As all of you may know, divorce is expensive. In Colorado, the average cost of divorce without children is $14,500 (9th highest in the nation) and the average cost of divorce with children is $21,700 (10th highest in the nation). The goal for my summer project with A2J Tech is to make divorce in Colorado more affordable for everyone. But to properly do that, I need to understand my target demographic; the people who are more likely to divorce but do not have the financial capabilities to do so.

Demographic Characteristic of the Target Audience: Class

The socioeconomic divisions based on educational attainment.

Unfortunately, the expense of divorce boils down to a class issue due to the financial barrier many people need to overcome when considering divorcing their partner. The most well-known indicator of financial success depends on one’s educational attainment; the highest level of education completed. Those who completed a bachelor’s degree or higher end up in the lower middle class or higher, while those who had some college credits or only high school experience end up in the working class and lower class. Interestingly, one’s educational attainment also determines the success of one’s first marriage as well.

In fact, people with a bachelor’s degree or graduate degree and people who were fortunate enough to be born in affluent families tend to enjoy relatively strong and stable marriages, while the working class and the lower class are less likely to get and stay married. In a study on marriages and divorces following people born during 1957-1964 until 2010, the U.S. Bureau of Labor Statistics found that “[t]he chance of a marriage ending in divorce was lower for people with more education, with over half of marriages of those who did not complete high school having ended in divorce compared with approximately 30 percent of marriages of college graduates.” Surprisingly, the people who can afford a divorce attorney statistically do not need one.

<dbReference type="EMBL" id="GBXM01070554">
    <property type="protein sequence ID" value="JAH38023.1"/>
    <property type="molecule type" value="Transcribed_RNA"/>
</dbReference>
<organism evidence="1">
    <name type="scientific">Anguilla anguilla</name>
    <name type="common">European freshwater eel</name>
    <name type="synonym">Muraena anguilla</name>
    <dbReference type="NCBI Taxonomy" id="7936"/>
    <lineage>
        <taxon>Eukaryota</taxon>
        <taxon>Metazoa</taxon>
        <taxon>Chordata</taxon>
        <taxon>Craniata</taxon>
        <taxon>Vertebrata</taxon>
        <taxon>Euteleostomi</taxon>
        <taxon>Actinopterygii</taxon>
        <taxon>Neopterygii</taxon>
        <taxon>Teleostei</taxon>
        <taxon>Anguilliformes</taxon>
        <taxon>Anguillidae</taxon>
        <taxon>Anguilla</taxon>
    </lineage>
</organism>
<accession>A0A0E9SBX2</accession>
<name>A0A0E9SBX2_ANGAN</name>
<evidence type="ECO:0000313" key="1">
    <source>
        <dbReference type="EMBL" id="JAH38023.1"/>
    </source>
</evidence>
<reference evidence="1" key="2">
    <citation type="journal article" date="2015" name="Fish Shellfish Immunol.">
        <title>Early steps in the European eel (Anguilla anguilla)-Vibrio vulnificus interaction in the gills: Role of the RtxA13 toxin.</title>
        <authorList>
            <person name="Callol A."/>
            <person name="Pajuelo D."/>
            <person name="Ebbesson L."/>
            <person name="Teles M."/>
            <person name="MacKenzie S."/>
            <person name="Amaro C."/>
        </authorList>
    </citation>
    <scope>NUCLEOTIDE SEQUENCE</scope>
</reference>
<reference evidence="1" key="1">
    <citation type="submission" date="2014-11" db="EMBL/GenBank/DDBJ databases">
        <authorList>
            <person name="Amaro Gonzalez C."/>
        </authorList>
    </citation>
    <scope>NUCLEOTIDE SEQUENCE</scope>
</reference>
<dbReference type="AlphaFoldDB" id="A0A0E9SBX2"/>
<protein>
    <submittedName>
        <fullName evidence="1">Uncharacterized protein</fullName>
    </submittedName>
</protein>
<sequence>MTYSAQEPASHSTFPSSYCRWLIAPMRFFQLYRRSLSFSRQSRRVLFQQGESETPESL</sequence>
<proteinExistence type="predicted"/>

Demographic Characteristic of the Target Audience: Race

Although the financial burden of divorce is shared among all racial, ethnic, and religious groups within the working and lower class, it is important to discuss how minorities are disproportionately affected by this burden. In the same study, researchers found that Black Americans married later and at lower rates compared to White and Asian Americans, but those that do end up marrying, about 47.9% of the first marriages result in divorce. For Latino Americans, 45.5% of first marriages result in divorce.

When taking a quick glance at the statistics, there is slight increase for minorities who do end up divorcing from their first marriages. However, this study emphasizes how one’s education level leads to a more stable first marriage, with 29.8% of first marriages of people with a bachelor’s degree resulting in divorce. The group who attained a bachelor’s degree was made up of a majority of White Americans and some Asian Americans.

Today, the composition of Americans who were able to get a bachelor’s degree or higher remains the same. In a 2015 Census study on Educational Attainment in the United States, people who earned a bachelor’s degree or higher is composed of 53.9% Asian, 32.8% White, 22.5% Black, and 15.5% Latino. These statistics show how systematic racism and systematic poverty affect minorities in America; I think it is important to note these as two of the biggest causes for such low percentages of higher educational attainment among Black and Latino Americans.